01:31:24   but I went through a phase of being very frustrated

01:31:28   Twitter and it didn't make much sense to keep working on that app for that reason

01:31:34   and also just because there were other apps that started to do the same thing.

01:31:37   Yeah and it's a semi-recent thing but they now, Twitter does now have a thing

01:31:43   where you can say send me an archive of all of my tweets from history and then

01:31:47   like two days later you get an email with like a download link. Yeah and I

01:31:51   actually added a feature to tweet library where you could, yeah you get a

01:31:54   download link that's like a zip file and I you could import that directly into

01:31:57   which was really great because the first version of Tweet Library couldn't do that.

01:32:01   You basically had to run the app every once in a while, make sure it downloaded everything for you.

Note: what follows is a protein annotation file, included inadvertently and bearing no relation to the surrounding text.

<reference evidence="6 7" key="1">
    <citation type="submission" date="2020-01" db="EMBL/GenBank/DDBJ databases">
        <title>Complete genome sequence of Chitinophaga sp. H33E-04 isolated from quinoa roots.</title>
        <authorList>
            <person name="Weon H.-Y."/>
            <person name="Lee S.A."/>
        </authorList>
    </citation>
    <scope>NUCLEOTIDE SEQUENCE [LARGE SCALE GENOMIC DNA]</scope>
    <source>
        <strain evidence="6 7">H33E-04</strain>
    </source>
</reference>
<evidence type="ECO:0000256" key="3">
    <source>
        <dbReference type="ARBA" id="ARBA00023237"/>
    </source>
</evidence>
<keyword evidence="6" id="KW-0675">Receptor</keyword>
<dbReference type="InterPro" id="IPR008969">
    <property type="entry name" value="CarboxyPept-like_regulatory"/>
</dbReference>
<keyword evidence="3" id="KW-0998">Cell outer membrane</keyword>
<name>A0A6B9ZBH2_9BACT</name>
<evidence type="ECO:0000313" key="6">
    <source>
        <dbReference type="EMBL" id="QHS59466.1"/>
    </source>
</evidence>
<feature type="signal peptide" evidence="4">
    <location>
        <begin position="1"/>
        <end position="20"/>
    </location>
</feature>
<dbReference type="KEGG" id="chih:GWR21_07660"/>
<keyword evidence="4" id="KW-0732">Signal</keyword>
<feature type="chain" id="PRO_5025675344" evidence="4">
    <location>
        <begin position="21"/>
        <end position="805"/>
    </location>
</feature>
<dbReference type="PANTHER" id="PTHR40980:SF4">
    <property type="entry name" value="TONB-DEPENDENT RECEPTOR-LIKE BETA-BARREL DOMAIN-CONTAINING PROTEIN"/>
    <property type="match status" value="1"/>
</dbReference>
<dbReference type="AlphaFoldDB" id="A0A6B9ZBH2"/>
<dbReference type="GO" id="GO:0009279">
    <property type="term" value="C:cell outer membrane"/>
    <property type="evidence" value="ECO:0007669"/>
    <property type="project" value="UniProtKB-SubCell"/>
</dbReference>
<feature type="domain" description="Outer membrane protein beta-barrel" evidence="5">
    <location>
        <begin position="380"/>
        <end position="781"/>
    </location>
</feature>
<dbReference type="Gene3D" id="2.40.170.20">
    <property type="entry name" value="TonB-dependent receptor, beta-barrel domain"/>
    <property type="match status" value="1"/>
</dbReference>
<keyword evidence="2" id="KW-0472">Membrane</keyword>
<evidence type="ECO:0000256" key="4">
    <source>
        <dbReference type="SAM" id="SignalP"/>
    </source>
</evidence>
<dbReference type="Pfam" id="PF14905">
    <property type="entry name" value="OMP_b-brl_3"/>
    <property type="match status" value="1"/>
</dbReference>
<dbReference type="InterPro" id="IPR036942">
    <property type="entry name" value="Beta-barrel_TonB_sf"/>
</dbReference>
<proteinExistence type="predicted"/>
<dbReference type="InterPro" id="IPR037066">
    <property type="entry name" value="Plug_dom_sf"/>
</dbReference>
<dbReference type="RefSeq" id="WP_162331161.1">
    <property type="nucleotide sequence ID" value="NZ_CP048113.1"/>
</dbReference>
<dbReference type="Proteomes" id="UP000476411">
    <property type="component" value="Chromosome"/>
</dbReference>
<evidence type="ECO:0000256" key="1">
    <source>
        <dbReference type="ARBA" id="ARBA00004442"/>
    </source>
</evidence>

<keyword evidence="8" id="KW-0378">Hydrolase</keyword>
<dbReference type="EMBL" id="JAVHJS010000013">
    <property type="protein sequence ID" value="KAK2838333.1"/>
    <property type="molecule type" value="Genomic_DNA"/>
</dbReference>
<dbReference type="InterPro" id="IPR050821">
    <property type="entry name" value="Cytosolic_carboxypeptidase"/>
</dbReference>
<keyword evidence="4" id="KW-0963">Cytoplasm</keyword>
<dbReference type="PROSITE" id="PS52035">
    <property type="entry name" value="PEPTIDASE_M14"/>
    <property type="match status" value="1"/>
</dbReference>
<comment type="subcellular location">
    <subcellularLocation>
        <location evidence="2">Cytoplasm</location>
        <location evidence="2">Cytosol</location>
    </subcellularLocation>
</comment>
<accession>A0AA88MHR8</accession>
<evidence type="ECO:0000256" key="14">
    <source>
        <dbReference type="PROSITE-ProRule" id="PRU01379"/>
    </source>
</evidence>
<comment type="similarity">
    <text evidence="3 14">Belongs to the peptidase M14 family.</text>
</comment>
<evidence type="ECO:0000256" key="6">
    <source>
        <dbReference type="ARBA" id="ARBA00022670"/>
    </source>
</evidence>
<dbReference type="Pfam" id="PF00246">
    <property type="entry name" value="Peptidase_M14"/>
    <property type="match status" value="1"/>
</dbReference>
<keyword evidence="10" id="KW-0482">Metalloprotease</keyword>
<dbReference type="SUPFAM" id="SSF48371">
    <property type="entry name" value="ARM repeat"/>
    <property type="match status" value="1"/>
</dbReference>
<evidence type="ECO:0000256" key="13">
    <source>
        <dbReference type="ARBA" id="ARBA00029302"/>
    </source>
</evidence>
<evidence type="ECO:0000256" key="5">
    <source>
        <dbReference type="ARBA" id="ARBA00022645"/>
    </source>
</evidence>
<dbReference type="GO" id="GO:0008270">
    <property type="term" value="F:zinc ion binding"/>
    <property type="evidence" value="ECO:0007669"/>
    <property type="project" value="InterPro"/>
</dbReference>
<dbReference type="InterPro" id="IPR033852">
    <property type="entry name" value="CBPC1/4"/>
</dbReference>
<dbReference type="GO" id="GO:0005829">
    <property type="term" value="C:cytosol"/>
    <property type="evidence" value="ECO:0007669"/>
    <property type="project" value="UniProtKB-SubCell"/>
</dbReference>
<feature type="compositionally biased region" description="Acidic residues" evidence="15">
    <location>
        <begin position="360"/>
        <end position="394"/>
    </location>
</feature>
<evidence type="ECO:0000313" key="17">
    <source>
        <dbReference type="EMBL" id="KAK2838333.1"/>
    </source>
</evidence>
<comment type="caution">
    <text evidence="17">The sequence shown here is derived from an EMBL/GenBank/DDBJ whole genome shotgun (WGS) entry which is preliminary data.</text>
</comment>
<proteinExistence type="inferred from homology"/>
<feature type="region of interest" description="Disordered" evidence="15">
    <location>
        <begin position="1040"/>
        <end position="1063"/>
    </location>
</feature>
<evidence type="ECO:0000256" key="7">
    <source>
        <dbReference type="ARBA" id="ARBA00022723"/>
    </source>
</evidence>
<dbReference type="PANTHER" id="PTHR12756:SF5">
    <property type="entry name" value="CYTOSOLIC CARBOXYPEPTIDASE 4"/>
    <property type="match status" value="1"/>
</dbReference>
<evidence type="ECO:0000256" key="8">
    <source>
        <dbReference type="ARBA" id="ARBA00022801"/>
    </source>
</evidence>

01:32:05   But you yourself

01:32:09   don't really use Twitter anymore?

01:32:13   Not really. I got frustrated

01:32:17   when Twitter was just becoming

01:32:21   developer hostile. We're talking about

01:32:25   about feeds a lot, they removed their RSS feeds is one example of something they did,

01:32:30   locked down their API a little more, you know, put limits on how big a

01:32:35   Twitter app could get in terms of popularity compared to the official app, the whole famous

01:32:40   kind of app tokens that they limited and various other shutting down other Twitter apps.

01:32:47   And so I kind of left, I kind of threw a fin, left Twitter for a number of years.

01:32:53   And in fact, my original Twitter account, which is over 10 years ago now, I do not post to it and don't log in as it ever anymore.

01:33:03   As kind of a, I left Twitter, it was actually one year after Steve Jobs died and I collected a bunch of stuff about Steve, a lot of tweets and stuff.